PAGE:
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Page:The Lucknow album 1874 by Darogha Ubbas Alli.djvu/16

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occasional residence, for Newab Khas Mehal, wife of the ex-king, Wajid Ali Shah, Sultana Aulum.

During the late rebellion, the garden was occupied by a strong force of rebel troops, who held the place up to the 23rd September, 1857, when, after a desperate defence, it was captured by General Havelock, and converted into a depot for the sick and wounded, numbering some 400, of the British force. The General then, accompanied by the chivalrous Outram, undertook his gallant advance to reinforce, or finally rescue, the long beleaguered garrison of the Bailie Guard.

The Aulum Bagh derives a melancholy interest from the circumstance of the remains of the late lamented General Havelock having been buried there. The monument, "view No. 2," erected to his memory, stands, overshadowed by trees, in a quiet corner, and is extremely modest in size and pretensions.

The honor and gallantry of the General were so far rewarded, that he lived to see the object for which he had fought so bravely, successfully accomplished: it was not until the sick and wounded, and the women and children, had been safely escorted from the besieged Bailie Guard, to the camp of the Commander-in-Chief at Mahomed Bagh, that the noble spirit of the Christian soldier succumbed to disease, brought on by incessant exposure and anxiety. The monument bears the following inscription:—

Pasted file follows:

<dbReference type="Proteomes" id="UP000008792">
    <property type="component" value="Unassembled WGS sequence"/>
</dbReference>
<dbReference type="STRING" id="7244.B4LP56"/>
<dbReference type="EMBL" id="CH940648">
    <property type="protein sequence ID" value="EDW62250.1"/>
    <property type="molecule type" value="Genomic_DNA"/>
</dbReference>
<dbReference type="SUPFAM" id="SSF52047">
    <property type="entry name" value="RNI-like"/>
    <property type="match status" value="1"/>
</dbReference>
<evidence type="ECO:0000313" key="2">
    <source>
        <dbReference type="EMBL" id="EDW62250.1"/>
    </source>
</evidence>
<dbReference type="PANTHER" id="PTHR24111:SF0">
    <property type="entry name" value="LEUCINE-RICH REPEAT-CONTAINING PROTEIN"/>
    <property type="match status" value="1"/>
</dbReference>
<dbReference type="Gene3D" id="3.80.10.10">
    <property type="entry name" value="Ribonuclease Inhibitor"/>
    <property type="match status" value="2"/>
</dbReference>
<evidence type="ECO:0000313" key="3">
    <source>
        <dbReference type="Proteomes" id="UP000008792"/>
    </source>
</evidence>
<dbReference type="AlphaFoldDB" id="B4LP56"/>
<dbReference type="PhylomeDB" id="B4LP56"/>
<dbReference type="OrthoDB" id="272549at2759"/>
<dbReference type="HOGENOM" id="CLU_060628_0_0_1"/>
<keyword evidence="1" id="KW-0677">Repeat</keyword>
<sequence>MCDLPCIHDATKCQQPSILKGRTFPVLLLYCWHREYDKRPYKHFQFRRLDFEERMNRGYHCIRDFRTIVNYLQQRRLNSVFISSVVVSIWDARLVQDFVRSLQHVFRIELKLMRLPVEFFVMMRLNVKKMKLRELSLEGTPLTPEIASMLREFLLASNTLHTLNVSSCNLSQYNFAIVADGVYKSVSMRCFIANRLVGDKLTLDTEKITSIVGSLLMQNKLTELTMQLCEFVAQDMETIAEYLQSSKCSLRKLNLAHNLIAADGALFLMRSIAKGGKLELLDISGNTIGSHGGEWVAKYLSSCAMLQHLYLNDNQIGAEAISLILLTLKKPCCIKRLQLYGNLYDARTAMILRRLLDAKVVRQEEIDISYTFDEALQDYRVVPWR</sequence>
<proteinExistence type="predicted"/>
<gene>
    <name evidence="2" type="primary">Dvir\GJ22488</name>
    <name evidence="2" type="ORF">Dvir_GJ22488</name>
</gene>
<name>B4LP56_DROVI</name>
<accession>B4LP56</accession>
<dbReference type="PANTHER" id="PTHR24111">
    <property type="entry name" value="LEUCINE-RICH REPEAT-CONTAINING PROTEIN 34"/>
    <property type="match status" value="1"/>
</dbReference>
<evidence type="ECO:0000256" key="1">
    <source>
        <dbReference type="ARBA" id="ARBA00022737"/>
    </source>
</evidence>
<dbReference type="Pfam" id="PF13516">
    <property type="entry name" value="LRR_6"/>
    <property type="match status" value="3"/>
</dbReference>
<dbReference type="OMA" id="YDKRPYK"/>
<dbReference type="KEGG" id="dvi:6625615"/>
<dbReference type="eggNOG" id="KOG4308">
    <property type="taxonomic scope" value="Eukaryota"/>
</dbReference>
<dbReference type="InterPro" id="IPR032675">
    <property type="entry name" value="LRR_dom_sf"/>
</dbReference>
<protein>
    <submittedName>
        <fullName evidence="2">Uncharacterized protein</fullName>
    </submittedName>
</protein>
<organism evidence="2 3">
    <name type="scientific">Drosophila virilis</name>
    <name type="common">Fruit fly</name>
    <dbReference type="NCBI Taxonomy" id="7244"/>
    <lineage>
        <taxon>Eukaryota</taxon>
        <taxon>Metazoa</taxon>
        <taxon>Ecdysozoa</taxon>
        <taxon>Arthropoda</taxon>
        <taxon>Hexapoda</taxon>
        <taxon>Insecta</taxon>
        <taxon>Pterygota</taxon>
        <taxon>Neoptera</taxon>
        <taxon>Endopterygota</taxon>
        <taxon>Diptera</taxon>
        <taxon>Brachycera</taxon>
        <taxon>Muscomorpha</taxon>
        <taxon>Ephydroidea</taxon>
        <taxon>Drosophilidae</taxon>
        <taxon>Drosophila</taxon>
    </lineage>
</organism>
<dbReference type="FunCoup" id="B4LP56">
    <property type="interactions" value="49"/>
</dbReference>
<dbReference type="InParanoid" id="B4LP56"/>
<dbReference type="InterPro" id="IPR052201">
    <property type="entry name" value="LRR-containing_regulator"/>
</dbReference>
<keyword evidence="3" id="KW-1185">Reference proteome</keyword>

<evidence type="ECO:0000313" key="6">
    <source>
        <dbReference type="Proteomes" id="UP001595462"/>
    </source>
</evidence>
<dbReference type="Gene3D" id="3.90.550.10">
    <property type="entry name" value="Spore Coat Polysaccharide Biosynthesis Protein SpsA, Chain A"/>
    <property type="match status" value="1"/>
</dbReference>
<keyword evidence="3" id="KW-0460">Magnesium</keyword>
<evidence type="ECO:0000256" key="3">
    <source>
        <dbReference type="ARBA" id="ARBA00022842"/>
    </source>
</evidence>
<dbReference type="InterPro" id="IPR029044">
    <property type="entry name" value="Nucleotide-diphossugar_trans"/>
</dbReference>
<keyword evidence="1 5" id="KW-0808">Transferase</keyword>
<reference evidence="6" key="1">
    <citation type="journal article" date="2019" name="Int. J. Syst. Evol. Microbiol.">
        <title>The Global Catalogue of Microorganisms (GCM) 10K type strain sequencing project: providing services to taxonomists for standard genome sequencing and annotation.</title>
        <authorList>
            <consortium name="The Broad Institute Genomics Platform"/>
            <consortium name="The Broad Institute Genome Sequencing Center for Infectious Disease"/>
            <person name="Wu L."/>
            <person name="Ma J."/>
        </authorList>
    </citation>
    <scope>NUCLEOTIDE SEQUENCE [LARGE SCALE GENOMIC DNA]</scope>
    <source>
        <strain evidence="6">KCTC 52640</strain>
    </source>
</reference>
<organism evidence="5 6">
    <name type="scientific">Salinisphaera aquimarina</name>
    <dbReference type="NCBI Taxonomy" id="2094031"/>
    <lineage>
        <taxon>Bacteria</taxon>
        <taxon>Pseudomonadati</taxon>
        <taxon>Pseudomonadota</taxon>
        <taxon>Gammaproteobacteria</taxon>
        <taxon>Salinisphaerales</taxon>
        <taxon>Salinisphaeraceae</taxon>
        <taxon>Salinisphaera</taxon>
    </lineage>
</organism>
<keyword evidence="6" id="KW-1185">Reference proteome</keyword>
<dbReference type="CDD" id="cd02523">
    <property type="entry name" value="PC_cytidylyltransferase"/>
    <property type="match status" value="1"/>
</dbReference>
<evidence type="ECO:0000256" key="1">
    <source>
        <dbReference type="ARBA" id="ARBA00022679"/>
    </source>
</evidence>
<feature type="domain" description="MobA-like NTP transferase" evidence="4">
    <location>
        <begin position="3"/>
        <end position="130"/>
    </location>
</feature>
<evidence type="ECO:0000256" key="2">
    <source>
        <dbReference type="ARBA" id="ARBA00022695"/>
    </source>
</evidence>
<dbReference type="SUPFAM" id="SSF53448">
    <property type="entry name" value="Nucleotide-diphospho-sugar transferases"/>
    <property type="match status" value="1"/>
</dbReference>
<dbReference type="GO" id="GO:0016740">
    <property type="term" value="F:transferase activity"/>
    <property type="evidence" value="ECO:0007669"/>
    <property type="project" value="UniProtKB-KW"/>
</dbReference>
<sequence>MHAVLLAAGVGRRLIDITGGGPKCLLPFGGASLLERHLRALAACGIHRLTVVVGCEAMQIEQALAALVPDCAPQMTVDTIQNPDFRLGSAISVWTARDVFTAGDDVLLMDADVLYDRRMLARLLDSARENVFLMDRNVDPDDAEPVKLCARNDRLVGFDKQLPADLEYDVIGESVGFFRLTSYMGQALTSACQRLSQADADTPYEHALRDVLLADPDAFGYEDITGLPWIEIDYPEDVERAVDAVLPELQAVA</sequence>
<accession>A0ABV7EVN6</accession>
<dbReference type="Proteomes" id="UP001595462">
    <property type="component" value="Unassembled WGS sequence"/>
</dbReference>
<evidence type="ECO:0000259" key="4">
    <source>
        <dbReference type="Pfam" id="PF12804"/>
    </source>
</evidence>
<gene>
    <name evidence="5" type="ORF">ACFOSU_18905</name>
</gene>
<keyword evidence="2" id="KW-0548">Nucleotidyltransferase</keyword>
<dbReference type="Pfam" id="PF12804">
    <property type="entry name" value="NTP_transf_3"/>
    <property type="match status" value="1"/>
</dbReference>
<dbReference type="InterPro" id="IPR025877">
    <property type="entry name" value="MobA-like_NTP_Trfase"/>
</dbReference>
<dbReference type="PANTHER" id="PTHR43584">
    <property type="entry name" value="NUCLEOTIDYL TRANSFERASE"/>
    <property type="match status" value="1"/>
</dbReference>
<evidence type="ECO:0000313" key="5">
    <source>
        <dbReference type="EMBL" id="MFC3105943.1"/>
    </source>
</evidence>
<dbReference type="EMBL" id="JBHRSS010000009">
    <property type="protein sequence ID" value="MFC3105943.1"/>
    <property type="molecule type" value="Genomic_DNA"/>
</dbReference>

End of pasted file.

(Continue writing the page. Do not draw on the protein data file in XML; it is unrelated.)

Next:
"HERE REST THE MORTAL REMAINS OF

HENRY HAVELOCK,

"Major-General in the British Army and Knight Commander of the Bath; who died, at Dilkoosha, Lucknow, of dysentery, produced by the hardships of a campaign, in which he achieved immortal fame, on the 24th November, 1857. He was born on the 5th April, 1795, at Salops, Monmouth, county Durham, England."